Democratic candidate Hillary Clinton has issued sharp words for likely rival Donald Trump. Republican voters are still coming to terms with their likely candidate.
Clinton is already suiting up for a fight against the likely Republican nominee, Donald Trump, after he won a landslide victory in Indiana on Wednesday, forcing the other GOP candidates out of the race.
"He is a loose cannon, and loose cannons tend to misfire," Clinton said of Trump in an interview with CNN. "He makes these grand statements and grand accusations. At some point when you're running for president, you actually have to put a little meat on the bones. You've got to tell people what it is you're going to do and how you're going to do it."
The last of Trump's rivals to go was Ohio Governor John Kasich, who announced his decision to suspend his campaign in an emotional address in his home state on Wednesday evening.
Kasich's speech had followed a similar one by Texas Senator Ted Cruz, who dropped out of the race following his loss to Trump on Tuesday. Cruz had counted on winning Indiana in an effort halt Trump's seemingly unstoppable rise to the nomination.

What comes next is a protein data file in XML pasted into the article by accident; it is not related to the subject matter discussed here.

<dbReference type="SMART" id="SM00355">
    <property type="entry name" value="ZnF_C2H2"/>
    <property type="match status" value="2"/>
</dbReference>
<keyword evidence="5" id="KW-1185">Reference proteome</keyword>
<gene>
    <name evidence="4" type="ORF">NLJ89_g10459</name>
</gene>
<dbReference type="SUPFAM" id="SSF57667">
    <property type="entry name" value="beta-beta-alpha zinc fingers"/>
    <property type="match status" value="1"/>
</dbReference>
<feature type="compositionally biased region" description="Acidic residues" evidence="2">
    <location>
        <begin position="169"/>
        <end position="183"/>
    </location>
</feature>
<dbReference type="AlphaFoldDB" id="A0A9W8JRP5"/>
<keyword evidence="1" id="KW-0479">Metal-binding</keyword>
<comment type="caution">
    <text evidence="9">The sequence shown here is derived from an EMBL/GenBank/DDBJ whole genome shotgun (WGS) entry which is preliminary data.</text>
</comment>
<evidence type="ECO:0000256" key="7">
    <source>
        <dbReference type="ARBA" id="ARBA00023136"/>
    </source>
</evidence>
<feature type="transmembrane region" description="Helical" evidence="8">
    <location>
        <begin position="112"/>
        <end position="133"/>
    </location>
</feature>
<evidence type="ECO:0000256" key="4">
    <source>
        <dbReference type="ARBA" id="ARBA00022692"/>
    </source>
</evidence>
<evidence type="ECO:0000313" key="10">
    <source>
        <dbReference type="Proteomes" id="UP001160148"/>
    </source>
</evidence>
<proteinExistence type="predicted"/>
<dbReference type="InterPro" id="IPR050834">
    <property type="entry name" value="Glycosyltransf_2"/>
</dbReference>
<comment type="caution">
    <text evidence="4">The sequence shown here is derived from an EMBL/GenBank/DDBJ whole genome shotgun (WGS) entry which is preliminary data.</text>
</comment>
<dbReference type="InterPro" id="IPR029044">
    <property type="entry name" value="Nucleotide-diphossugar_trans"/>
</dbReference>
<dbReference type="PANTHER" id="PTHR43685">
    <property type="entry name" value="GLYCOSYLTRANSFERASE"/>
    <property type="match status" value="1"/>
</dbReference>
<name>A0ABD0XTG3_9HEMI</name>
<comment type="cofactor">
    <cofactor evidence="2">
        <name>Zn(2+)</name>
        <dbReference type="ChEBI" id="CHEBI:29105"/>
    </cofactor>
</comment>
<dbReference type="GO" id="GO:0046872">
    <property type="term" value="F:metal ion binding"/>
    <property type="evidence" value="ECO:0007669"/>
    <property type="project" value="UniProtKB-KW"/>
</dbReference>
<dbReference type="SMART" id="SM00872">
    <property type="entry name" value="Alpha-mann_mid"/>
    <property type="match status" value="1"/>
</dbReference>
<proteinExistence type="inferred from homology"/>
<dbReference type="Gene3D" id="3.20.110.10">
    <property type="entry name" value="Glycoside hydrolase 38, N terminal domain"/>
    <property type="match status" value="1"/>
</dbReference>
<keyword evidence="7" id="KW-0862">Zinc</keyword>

The Democratic frontrunner also took to Twitter to urge supporters to donate in the wake of Trump's victory. Clinton, who lost her primary race in Indiana to rival Bernie Sanders, is nonetheless presenting herself as the clear alternative to the New York billionaire.
Meanwhile, Republicans were still coming to terms with the reality of a Trump candidacy. While some, such as Senate Majority Leader Mitch McConnell, have warily pledged their support for Trump, other influential conservatives have refused to rally behind him.
Mark Salter, famous as an adviser to John McCain during his failed bid for president in 2008, shocked many by bashing Trump for his embracing of conspiracy theories and saying he'd support Clinton.
George W. Bush and his father George H.W. Bush, both former Republican presidents, said they wouldn't attend the Republican National Convention in July and wouldn't take part in this year's election campaign.
Some conservative pundits, such as Philip Klein and Erick Erickson, said they wouldn't support Trump, either.
Not all Republicans are opposed to falling in line, however. Former Louisiana Governor Bobby Jindal, once a harsh critic of Trump, said he'd support the billionaire on Wednesday. Senator Susan Collins also said she'd throw her weight behind Trump, but he warned he'd "have to mend a lot of fences" first.
blc/msh (AFP, AP, Reuters)